The flag and the cross White Christian nationalism and the threat to American democracy

Philip S. Gorski

Book - 2022

In this short primer, Gorski and Perry explain what white Christian nationalism is and is not; when it first emerged and how it has changed; where it's headed and why it threatens democracy. Tracing the development of this ideology over the course of three centuries and especially its influence over the last three decades, they show how white Christian nationalism motivates the anti-democratic, authoritarian, and violent impulses on display in our current political moment.

Saved in:

2nd Floor Show me where

1 / 1 copies available
Location Call Number   Status
2nd Floor 261.7/Gorski Checked In
New York, NY : Oxford University Press [2022]
Main Author
Philip S. Gorski (author)
Other Authors
Samuel L. Perry (author), Jemar Tisby (writer of foreword)
Physical Description
xii, 157 pages : illustrations, charts ; 22 cm
Includes bibliographical references (pages 135-152) and index.
  • Foreword
  • Introduction: Eruption
  • 1. "This Is Our Nation, Not Theirs"
  • 2. The Spirit of 1690
  • 3. Freedom, Violence, Order
  • 4. Avoiding "The Big One"
  • Acknowledgments
  • Notes
  • Index
Review by Choice Review

Literature on white Christian nationalism is expanding, and prior works have explored it through the lenses of journalism, biography, and philosophy. Sociologists Philip Gorski (Yale) and Samuel Perry (Univ. of Oklahoma) make a distinctive contribution to this literature with this report on their carefully designed survey, which exposes the links between race, religion, party affiliation, and political views. Topics include immigration, COVID-mask mandates, and individual economic liberty. The authors put this data in a historical context that sets the roots of white Christian nationalism far earlier in American history then do other books on the topic, a finding that makes an important contribution to understanding this phenomenon. The authors note that this nationalism is a political ideology unconnected to historic Christian teachings; in fact their survey shows that Christians who attend church are more likely to be sympathetic to the vulnerable and the outsider than are those who claim to be Christian but are not churchgoers. Though the book classes as religion, it will be important reading for students of sociology and political science as well as students of religion, given its sophisticated survey work. It will also interest nonacademic readers struggling to understand the impact of this movement on American politics. Summing Up: Essential. Upper-division undergraduates through faculty; professionals; general readers. --Aaron Wesley Klink, Duke University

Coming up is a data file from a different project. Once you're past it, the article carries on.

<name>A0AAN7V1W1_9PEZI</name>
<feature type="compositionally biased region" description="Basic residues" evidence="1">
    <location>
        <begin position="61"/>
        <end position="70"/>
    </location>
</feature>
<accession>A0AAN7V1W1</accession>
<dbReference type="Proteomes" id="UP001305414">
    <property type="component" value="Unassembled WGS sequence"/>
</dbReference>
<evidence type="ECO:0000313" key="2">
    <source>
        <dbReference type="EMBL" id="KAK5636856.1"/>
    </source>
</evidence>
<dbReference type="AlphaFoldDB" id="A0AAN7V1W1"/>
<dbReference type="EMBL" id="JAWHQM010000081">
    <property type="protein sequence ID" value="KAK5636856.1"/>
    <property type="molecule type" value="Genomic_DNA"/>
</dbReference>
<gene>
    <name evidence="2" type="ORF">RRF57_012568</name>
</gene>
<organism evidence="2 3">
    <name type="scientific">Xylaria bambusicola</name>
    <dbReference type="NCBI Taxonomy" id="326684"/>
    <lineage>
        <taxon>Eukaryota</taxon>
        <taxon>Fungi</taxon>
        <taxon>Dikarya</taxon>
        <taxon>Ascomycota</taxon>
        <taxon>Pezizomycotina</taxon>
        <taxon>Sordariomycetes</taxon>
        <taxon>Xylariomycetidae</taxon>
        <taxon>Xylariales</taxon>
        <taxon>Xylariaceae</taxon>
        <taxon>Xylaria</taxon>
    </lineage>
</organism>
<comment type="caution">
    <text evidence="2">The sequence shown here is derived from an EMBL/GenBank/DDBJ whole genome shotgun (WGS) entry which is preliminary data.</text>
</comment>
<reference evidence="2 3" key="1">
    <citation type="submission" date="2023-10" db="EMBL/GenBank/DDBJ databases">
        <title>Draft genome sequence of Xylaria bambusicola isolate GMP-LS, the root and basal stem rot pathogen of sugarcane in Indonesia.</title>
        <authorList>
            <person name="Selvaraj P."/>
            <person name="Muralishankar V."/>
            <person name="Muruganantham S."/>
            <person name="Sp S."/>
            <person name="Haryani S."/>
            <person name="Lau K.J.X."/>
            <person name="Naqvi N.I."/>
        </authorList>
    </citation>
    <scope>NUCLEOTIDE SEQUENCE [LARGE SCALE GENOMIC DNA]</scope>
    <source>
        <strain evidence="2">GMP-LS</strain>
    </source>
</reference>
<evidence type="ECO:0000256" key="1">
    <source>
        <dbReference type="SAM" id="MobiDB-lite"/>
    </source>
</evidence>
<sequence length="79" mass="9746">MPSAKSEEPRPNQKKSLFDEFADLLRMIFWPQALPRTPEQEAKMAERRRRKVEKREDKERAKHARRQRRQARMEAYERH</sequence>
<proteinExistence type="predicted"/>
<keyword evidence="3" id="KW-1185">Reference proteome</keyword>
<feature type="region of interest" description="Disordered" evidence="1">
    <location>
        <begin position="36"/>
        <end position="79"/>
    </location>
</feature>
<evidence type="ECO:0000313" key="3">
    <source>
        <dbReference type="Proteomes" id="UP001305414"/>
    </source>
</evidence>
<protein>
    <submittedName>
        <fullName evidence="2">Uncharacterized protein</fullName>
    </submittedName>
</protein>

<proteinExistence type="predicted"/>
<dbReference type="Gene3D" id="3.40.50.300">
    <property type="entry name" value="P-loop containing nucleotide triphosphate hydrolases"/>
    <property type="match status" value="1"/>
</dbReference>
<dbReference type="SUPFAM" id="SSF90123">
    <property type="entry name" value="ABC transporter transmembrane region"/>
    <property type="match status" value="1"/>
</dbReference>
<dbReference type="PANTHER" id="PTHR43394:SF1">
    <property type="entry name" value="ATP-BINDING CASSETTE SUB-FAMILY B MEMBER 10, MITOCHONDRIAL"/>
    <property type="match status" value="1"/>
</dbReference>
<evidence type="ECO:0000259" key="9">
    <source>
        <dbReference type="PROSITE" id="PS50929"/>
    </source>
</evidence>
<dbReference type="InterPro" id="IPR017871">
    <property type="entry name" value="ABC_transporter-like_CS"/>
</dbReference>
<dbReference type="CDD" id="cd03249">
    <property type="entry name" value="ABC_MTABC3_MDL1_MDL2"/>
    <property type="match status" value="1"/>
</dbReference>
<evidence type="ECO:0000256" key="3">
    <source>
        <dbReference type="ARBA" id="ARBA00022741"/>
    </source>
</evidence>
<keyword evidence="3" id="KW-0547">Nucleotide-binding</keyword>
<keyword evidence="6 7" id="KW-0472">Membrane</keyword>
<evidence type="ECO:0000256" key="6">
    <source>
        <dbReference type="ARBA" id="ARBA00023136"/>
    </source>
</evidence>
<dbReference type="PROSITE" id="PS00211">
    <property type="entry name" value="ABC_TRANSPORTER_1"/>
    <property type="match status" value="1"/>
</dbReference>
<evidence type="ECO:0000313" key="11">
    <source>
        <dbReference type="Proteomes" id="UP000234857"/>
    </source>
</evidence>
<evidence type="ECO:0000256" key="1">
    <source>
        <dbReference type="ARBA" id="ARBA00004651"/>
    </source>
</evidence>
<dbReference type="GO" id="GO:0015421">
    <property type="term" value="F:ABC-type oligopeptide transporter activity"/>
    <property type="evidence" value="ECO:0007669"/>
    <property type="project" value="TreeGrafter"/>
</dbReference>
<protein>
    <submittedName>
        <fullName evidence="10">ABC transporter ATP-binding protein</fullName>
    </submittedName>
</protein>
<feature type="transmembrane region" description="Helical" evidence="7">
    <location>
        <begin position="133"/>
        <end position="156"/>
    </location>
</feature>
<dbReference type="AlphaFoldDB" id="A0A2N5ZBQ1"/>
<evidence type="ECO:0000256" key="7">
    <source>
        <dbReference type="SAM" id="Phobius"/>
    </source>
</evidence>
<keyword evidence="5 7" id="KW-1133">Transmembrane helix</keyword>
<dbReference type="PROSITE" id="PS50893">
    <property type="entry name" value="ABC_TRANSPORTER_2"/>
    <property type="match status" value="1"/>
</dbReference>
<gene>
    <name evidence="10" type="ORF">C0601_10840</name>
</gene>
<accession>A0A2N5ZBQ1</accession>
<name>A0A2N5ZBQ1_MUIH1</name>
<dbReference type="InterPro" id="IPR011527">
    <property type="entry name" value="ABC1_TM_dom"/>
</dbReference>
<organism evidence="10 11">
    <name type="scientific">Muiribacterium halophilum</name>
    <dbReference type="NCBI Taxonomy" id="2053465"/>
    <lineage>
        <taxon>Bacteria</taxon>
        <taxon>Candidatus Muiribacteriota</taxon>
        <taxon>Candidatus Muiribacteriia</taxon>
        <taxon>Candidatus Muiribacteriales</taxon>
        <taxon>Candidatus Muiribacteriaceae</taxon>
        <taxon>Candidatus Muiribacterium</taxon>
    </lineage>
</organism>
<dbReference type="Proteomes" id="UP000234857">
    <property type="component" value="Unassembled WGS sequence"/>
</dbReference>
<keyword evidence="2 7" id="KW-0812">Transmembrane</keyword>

Copyright American Library Association, used with permission.
Review by Kirkus Book Review

Two sociologists examine polling data and American history to chart the dangerous rise of White Christian nationalism. The so-called Christian right isn't strictly Christian, write Gorski and Perry. They point to one survey in which one-fifth of those who identified as "Christian" also said they were secular or belonged to some other religion, meaning that "religious terms like 'Christian' and 'evangelical' are becoming markers of social identity rather than just religious conviction." Many Christian nationalists are aggrieved Whites who believe that liberals are bent on "replacing" them with immigrants and minorities. By the logic of those adherents, events such as the Jan. 6, 2021, storming of the U.S. Capitol are not insurrectionary but instead acts of self-defense, a violence that Christ's purported followers endorse with full throats. Interestingly, according to Gorski and Perry, this Christian right, at whose heart lies "anti-Black animus" that dates back hundreds of years (whence the furor over the corrective 1619 Project), does not consider Muslims or even atheists to be existentially threatening. The real, dreaded enemies are "socialists," and even if many Christian right-wingers probably couldn't define what a socialist is, the thinking is that everything from taxes to the pandemic lockdowns are socialist ploys to take away rights that White Christian nationalists believe should be reserved unto Whites. Unfortunately, given the trajectory of American history, the authors write, there is no reason to think that this movement will fade away anytime soon. If decentralized power means that the worst of nationalist authoritarianism would be localized if Trump or some acolyte came to power, the authors suggest that it would be disastrous all the same: "Ironically, a serious attempt to 'make America great again' would probably end up making it chaotic and poor." A jarring analysis of a powerful and determined political minority bent on power. Copyright (c) Kirkus Reviews, used with permission.

Copyright (c) Kirkus Reviews, used with permission.